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Everything's an obstacle
Serafino Bohrer-Padvos is 16 and swears he's no adrenaline junkie.
Then he steps back and makes a run at the wall. He plants two hands on its ledge, kicks his legs through and vaults, out and and down, landing with two feet on the top of a wall below. There's a bit of a quiver as he hits, but he stands firm.
It's a move that's equal parts skateboarding (minus the board, of course) and urban gymnastics. Pass by, and you might think the group he's with are just teenagers doing teenager stuff, running amok downtown. You'd be wrong.
This is parkour, a free-form non-sport created in the suburbs of Paris and made famous by guys like David Belle. Though still underground, l'art du déplacement (for the French speakers) has seen mainstream recognition, has been featured in commercials, including a series for Nike Presto, and become standard action-movie fare (think Jason Bourne jumping rooftops and smash-rolling through windows).
Serafino, along with six or so others are part of Parkour Fresno, a not-so-official group that meets on weekends for outings like this. You can find them on Myspace at www.myspace.com/451966022. The group usually picks downtown, or local schools because of the density of “stuff” — hand rails, fountains, low walls, high curbs. The goal of parkour is to allow the “traceur” to adopt to the environment by using surrounding structures. It's not about flair — that's freerunning, another thing all together — it's about efficiency.
“It's about getting over obstacles the fastest way possible, using the natural movements of the body,” says Tim Torres, who gathered together the Fresno group a couple of months ago by sending out messages online.
Do it, and you'll quickly find everything's an obstacle. Stairs are something to be jumped, not climbed. Gates are left closed — you can easily vault over fences. Walls, you run up and over.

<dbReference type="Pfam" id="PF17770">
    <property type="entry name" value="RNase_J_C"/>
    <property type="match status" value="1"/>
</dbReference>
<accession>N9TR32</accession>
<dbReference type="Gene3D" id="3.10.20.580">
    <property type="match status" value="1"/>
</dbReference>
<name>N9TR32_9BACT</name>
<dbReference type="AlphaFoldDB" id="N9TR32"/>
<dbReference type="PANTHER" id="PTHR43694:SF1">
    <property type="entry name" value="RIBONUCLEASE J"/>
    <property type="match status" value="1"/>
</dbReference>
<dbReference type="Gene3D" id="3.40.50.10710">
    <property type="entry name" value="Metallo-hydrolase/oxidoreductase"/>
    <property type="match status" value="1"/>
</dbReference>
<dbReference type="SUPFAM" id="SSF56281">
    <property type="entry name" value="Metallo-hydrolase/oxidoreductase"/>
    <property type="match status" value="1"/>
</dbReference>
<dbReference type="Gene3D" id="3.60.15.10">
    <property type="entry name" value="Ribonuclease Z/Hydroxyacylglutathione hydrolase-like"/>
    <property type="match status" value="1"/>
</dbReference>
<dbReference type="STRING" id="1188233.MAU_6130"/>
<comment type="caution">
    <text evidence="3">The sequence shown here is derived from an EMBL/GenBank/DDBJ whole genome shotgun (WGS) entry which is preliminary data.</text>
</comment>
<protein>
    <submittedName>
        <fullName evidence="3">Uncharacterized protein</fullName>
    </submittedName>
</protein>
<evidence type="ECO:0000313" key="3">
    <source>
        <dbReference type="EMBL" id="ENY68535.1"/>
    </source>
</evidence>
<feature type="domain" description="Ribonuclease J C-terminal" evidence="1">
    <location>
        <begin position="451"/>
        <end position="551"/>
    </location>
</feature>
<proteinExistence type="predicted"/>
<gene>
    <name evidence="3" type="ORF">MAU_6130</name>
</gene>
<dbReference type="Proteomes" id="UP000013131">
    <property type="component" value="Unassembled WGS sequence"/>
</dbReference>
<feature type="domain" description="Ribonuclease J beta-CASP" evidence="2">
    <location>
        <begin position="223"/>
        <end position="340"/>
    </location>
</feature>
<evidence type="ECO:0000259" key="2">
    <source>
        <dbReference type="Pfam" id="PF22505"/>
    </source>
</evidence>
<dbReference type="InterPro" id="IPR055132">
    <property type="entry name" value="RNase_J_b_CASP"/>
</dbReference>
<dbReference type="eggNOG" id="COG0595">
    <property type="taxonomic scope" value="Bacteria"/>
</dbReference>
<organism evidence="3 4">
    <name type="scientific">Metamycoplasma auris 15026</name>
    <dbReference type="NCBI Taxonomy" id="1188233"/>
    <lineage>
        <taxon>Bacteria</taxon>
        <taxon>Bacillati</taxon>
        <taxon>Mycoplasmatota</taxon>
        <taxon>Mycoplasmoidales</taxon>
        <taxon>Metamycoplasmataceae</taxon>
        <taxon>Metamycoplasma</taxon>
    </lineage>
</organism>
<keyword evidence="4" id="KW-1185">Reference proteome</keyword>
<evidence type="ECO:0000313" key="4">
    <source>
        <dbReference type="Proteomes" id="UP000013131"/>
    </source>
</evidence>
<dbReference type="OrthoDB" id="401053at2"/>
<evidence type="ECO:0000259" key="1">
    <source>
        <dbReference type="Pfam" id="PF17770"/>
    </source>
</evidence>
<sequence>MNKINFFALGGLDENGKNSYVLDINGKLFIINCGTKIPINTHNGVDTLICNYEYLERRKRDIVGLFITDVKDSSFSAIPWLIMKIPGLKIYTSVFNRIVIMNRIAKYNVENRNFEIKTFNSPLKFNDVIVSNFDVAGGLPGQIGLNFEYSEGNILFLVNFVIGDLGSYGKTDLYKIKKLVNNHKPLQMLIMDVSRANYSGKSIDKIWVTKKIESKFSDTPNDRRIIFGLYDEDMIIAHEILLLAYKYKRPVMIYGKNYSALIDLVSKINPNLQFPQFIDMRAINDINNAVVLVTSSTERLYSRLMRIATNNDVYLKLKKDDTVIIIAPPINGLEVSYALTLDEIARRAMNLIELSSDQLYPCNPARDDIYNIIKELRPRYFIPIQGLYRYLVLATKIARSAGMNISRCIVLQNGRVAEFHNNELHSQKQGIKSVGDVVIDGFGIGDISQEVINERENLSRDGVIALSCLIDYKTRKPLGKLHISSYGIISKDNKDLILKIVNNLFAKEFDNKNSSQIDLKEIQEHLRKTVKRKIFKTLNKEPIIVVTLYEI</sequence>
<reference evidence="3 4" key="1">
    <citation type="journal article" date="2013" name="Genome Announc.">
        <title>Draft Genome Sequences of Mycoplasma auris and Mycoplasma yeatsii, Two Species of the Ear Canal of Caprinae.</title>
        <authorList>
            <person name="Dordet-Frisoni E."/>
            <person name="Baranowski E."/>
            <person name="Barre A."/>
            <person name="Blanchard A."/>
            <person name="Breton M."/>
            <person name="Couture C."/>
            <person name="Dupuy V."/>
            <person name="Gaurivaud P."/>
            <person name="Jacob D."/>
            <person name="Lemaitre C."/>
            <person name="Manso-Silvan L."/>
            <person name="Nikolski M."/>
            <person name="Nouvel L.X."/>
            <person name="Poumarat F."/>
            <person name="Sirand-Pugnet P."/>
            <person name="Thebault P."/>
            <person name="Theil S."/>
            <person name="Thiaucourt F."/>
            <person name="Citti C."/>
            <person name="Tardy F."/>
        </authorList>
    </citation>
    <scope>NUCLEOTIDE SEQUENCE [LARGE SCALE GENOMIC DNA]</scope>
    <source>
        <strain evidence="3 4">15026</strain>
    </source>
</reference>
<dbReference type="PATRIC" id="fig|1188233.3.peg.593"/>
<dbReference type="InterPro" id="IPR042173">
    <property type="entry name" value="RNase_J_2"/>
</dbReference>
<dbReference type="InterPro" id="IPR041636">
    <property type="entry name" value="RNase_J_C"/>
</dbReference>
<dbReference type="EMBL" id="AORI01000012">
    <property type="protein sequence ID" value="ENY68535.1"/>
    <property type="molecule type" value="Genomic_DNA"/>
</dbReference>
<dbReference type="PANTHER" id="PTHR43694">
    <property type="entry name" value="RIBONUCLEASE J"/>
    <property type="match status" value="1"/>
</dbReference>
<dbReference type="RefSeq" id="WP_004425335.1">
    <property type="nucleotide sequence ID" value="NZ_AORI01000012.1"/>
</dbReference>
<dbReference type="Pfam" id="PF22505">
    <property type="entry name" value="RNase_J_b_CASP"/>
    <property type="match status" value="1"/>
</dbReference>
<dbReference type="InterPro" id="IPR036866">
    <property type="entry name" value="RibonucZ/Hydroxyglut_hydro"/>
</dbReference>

You jump from rooftops — though Serafino doesn't suggest it. Especially not your first time out. Or your 30th.
Their advice? Go out with someone who's done it before and knows what they're doing. Serafino has been a traceur for two years, since he first read about it in an article in The New Yorker.
Also, start some physical training. David Bell starts off his mornings with 100 push-ups and a three-hour jog, wearing a 100-pound weight vest, Serafino says. The Fresno group is just as likely to be found in the gym as downtown. They meet at Gymnastics Beat twice a week (7 p.m. Mondays and Wednesdays). Torres lost 30 pounds or more since he started training.
So, while it may appear dangerous, these are no daredevils. Parkour's unofficial motto is “être et durer” (to be and to last). You're no good with a broken back.
You've got to know your limits, Serafino says. He uses fear as his indicator. It's a good way to keep from getting hurt. So, you ask yourself, how afraid are you, really? Is it more than just jitters?
And if you can't make a jump, or don't want to try, it's no biggie, he says. This isn't competition. There's no ego here.
“Before you were jumping off a roof, four years before that you were jumping off a curb.”
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